The Central Selkirk caribou are Deep-snow Caribou that range between Nakusp, New Denver and Kaslo. Environment Canada has declared that all the Southern Mountain Caribou are under imminent threat to their recovery and must have immediate action that includes habitat protection. The Central Selkirk herd was listed as being particularly under threat.

Yet in September 2019, the Minister of Forests, Lands, Natural Resource Operations and Rural Development declared that no Deep-snow Mountain Caribou would have new habitat protection. And it is allowing federally-designated matrix habitat of the Central Selkirk herd to be logged at multiple points around Trout Lake and Duncan Lake. The Duncan Lake operation is clearcutting in the Valhalla Wilderness Society’s Selkirk Mountain Caribou Park Proposal. A $4.8 million dollar road has been pushed within 1-2 kilometres of an area used by the caribou every year. Matrix habitat is supposed to have only limited disturbance, but the photo at right shows what the logging near Duncan Lake is doing.  It has already started a mass failure that could result in a landslide.


For years BC government biologists have been reporting that the Central Selkirk caribou are abandoning their high-quality winter habitat due to heavy use by snowmobiles, and cat- and heli-skiing. They have been pushed into marginal habitat. This can mean steep slopes with low amounts of lichens they need for food. It can cause poor nutrition, excessive energy expenditure, and reproductive failures in spring: dead cows, stillborn calves, or calves too weak to run from predators. It can also mean increased risk of deaths by avalanches.

Only 2.5% of the Winter Range was protected from snowmobiling

The area that the BC government set aside in 2007 for the Central Selkirk herd, called Caribou Ungulate Winter Range (UWR), was insufficient for their protection and left out known occupied habitat. 97.5% of the Central Selkirk UWR remained open for snowmobiling and cat-skiing, and part of that was on steep slopes tracked by avalanches. Yes — the caribou’s 2.5% included avalanche tracks on Silvercup Ridge while the humans swarmed the gentle slopes with their loud machines! Apparently, the sooner the caribou were gone the better. Meanwhile multiple overlapping heli-skiing tenures cover approximately half of the range of the Central Selkirk herd.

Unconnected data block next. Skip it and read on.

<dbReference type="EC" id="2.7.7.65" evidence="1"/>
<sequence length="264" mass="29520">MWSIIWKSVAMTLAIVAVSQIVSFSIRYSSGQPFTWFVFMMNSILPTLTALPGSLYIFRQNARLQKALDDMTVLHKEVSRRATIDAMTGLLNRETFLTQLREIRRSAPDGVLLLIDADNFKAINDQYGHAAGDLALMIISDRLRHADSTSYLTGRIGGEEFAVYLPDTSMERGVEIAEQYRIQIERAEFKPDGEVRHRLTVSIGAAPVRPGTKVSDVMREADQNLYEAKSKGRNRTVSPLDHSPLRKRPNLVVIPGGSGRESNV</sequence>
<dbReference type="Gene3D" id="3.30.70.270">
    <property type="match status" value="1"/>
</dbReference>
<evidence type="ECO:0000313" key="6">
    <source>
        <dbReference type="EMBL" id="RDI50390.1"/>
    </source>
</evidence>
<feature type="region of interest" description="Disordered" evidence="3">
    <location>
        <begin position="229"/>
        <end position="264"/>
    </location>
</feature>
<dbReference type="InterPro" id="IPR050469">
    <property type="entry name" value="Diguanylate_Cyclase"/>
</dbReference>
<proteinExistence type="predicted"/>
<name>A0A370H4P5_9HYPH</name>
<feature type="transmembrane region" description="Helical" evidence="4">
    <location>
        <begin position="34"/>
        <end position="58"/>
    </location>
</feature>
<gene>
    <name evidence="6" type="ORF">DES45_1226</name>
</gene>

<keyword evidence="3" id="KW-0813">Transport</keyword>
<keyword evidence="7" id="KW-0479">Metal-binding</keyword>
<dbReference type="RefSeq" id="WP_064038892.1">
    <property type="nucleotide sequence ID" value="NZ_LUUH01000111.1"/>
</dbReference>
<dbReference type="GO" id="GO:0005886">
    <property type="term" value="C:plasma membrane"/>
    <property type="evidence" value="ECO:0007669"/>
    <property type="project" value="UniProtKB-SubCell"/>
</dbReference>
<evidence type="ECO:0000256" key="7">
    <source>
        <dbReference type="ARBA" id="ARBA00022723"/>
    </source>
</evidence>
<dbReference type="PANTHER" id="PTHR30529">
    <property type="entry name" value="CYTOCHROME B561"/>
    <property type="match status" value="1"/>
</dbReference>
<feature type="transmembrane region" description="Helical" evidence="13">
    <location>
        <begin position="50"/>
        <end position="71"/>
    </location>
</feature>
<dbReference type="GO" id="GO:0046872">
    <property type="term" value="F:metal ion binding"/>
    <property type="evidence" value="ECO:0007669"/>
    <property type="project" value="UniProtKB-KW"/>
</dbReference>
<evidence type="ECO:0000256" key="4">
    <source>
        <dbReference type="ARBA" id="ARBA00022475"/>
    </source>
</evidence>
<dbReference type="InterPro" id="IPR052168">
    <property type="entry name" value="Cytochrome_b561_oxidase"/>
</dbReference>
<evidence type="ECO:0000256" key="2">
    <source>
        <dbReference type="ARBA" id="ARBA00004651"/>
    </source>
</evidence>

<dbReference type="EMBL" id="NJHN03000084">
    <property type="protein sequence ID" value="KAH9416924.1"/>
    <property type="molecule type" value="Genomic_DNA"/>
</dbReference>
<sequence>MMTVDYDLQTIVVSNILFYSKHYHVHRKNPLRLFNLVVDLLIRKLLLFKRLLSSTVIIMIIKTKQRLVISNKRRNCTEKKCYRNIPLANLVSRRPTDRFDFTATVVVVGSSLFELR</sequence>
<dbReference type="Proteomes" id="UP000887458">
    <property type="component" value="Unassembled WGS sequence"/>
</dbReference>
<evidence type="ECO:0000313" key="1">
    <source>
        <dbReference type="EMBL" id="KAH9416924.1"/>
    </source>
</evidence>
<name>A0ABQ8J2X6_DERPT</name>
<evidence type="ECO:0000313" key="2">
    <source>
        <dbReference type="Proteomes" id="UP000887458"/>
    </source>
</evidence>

Mobile versus fixed snowmobile closures

In 2019 the BC government  revoked the meagre 2.5% snowmobile closures. It has replaced them with mobile closures that use transmissions from caribou radio-collars to track the caribou. Essentially, the closures follow the caribou around. In a classic case of doublespeak, the BC government now says that all caribou habitat for the Central Selkirk herd is closed to snowmobiling! But in reality the government has issued “exceptions” to the closure to two local snowmobile clubs. The exceptions open to these clubs any caribou habitat not currently covered by the mobile closures. Anyone who wants to ride in the rest of the area, whether they are from the local area, or from Alberta or the Okanagan, can join the clubs — sweetheart deal for the snowmobile clubs: they can have almost all their riding terrain and gain numerous new members too.  Increasing memberships can (and do) buy snow-grooming machines.  And build huts that attract more and more members. Under the guise of caribou conservation, the government is continuing to foster the growth of the snowmobile industry.

There are serious problems with the mobile closures. For instance, they do not solve the problem of displacement from high quality habitat. They may protect the caribou only in low quality habitat to which they’ve been displaced. But there are also some assets to the mobile closures. VWS has launched a proposal to employ both:

540 people have signed a petition to maintain and expand fixed closures that would apply to all winter recreation

Some snowmobilers say they want to save the caribou and they are willing to limit where they ride. The caribou actually need all of their high-quality winter range. But a compromise to expand the closures from 3.3% to 6.5% might make an important difference if it is located in the highest quality winter habitat. Please sign VWS’s petition to give the Central Selkirk herd permanent, stable, expanded winter recreation closures.

Download the petition

Send the petition to Valhalla Wilderness Society/P.O. Box 329/New Denver, BC/V0G1S0. The total proposed, expanded closures shown below constitute 6.5% of the Caribou Winter Range for the Central Selkirk herd. Winter recreationists would have all the rest of the winter range plus areas outside of it. The purple colour on Silvercup Ridge shows open, high-elevation terrain for snowmobilers.



Valhalla Wilderness Society

© 2016, Valhalla Wilderness Society